By Melinda Guerra
In 2015, 21.3 million people were forced to flee their home country because of war, persecution, or violence.* This number includes only refugees. If we were to include those internally displaced (forced to flee their homes by the same violence, war, or persecution, but remaining in their country) and those known as asylum seekers (having fled to a new country to request asylum, but not having yet received refugee status), that number would jump to 65.3 million.
In the face of such a crisis of refugees and asylum seekers, one might be tempted to think The Powers That Be would be finding ways to shelter these at-risk persons, but one would be wrong. The country I call home has an upcoming election (which I’ll gladly be on the other side of the world for), the results of which could mean certain disaster for any vulnerable asylum seeker hoping to escape the violence of the nation they fled. Hungary held an anti-immigration referendum a few weeks ago; although ultimately an invalid vote due to insufficient voter turnout, an overwhelming percentage of those who turned out voted against accepting the EU-mandated number of refugees into its borders. And who can forget this summer’s Brexit, the historic vote by Britain to leave the EU, a vote preceded by months of calling for a more strict policy toward immigration and demonizing refugees? Those who flee their home countries have no guarantee of safety when they reach a new, potential home country, particularly amid the widespread negativity directed toward foreigners in many nations today.
Even before having to navigate a country’s xenophobia as a refugee, an individual must cross from being an asylum seeker to being a refugee, a coveted status which brings certain protections with it. Refugees who make it to a new country alive (a difficult feat on its own) have to find a place to live and a way to earn income without papers, and they live under the constant reality that at any moment, the officials could round them up and send them back to whatever hell they escaped. The places where hopeful refugees are kept are often known as detention facilities or processing camps, and are roundly horrific. The US had a national embarrassment a few years ago, as conditions of a detention center in Texas (families locked in prison cells, etc.) became public and ICE was forced to stop using that facility. Earlier this year, Australia had to close one of their facilities, after a major leak of documents exposed–among other things–rampant sexual assault and child abuse, as well as widespread self-harm among the detainees.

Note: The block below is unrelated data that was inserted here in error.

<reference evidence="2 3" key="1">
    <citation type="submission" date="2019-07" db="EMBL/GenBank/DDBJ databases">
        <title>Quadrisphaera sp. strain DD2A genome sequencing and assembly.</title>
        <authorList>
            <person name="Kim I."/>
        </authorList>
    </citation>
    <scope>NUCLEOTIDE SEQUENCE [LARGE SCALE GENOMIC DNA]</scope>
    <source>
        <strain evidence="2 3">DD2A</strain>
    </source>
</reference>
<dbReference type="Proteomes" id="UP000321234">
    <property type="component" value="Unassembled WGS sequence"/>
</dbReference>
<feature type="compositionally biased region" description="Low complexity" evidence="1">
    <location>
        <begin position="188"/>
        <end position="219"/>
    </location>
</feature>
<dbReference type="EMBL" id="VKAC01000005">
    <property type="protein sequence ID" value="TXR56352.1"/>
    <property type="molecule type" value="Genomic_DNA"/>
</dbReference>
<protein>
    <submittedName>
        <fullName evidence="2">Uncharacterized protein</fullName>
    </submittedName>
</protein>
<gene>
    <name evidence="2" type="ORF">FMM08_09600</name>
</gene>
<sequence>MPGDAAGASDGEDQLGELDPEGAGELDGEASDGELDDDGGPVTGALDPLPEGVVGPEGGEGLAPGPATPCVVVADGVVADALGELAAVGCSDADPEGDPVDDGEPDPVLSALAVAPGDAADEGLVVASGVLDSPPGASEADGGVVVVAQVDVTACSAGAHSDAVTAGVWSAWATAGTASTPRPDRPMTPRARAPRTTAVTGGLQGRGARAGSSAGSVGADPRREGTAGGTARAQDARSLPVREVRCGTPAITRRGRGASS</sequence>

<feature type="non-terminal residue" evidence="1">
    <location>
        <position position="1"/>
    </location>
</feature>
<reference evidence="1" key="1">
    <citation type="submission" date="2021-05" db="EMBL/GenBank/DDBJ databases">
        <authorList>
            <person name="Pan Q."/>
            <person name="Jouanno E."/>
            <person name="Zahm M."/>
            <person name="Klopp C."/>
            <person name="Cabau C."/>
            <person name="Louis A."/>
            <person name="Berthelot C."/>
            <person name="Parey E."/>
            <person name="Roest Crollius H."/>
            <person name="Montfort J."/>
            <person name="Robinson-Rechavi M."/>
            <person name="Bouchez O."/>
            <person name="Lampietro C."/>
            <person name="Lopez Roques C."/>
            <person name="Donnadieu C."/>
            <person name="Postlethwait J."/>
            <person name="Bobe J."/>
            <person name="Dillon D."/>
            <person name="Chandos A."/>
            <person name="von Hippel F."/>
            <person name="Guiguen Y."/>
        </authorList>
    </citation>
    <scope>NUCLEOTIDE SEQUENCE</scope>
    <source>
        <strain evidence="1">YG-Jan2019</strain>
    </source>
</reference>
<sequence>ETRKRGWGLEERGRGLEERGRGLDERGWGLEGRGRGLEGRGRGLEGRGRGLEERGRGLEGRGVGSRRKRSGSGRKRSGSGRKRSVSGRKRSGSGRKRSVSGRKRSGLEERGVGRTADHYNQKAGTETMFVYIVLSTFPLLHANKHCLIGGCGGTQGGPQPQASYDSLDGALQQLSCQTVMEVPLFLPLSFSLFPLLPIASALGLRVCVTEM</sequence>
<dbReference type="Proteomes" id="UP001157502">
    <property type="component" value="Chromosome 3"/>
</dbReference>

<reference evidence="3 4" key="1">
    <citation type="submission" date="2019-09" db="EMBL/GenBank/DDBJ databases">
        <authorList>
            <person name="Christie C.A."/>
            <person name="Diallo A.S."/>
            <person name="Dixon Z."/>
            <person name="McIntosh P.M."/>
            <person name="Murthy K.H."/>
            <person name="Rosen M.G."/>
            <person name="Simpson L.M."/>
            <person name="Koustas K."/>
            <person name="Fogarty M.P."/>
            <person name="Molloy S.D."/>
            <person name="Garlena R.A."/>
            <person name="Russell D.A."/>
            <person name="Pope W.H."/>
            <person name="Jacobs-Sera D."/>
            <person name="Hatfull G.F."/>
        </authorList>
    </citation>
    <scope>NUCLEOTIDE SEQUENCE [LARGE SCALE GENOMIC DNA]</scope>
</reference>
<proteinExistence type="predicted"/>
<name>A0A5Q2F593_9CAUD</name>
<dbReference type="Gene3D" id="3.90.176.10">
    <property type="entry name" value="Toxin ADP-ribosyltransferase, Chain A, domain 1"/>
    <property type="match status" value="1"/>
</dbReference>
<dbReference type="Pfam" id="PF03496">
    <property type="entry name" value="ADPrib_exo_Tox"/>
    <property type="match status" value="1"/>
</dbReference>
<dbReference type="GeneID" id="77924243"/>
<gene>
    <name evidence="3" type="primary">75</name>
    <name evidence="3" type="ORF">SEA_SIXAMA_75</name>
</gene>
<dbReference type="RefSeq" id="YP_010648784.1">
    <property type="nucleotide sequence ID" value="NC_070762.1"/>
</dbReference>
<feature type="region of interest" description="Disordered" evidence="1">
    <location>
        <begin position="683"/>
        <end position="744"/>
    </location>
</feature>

[I]f you are a refugee, when death comes you do not stay for one minute in the place it has visited. Many things arrive after death–sadness, questions, and policemen–and none of these can be answered when your papers are not in order.
Truly, there is no flag for us floating people. We are millions, but we are not a nation. We cannot stay together. Maybe we get together in ones and twos, for a day or a month or even a year, but then the wind changes and carries the hope away. Death came and I left in fear. Now all I have is my shame and the memory of bright colors and the echo of Yvette’s laugh. Sometimes I feel as lonely as the Queen of England.
Chris Cleave’s novel Little Bee tells the story of two women: its namesake, a teenaged Nigerian refugee released from a UK detention center in the book’s opening pages, and Sarah, editor of a fashion magazine, with a husband, a lover, and a three year old child who refuses to wear anything but his Batman costume. Sarah, her husband Andrew, and Little Bee had met two years earlier on a Nigerian beach (the former two there on a trip as part of an ill-formed effort to save their marriage). The day of their meeting had been life-altering for each of them, and we make do with only snippets of the effects of their meeting until well into the book when we finally get to hear the full story of what happened, and understand why it’s affected various characters as deeply as it has.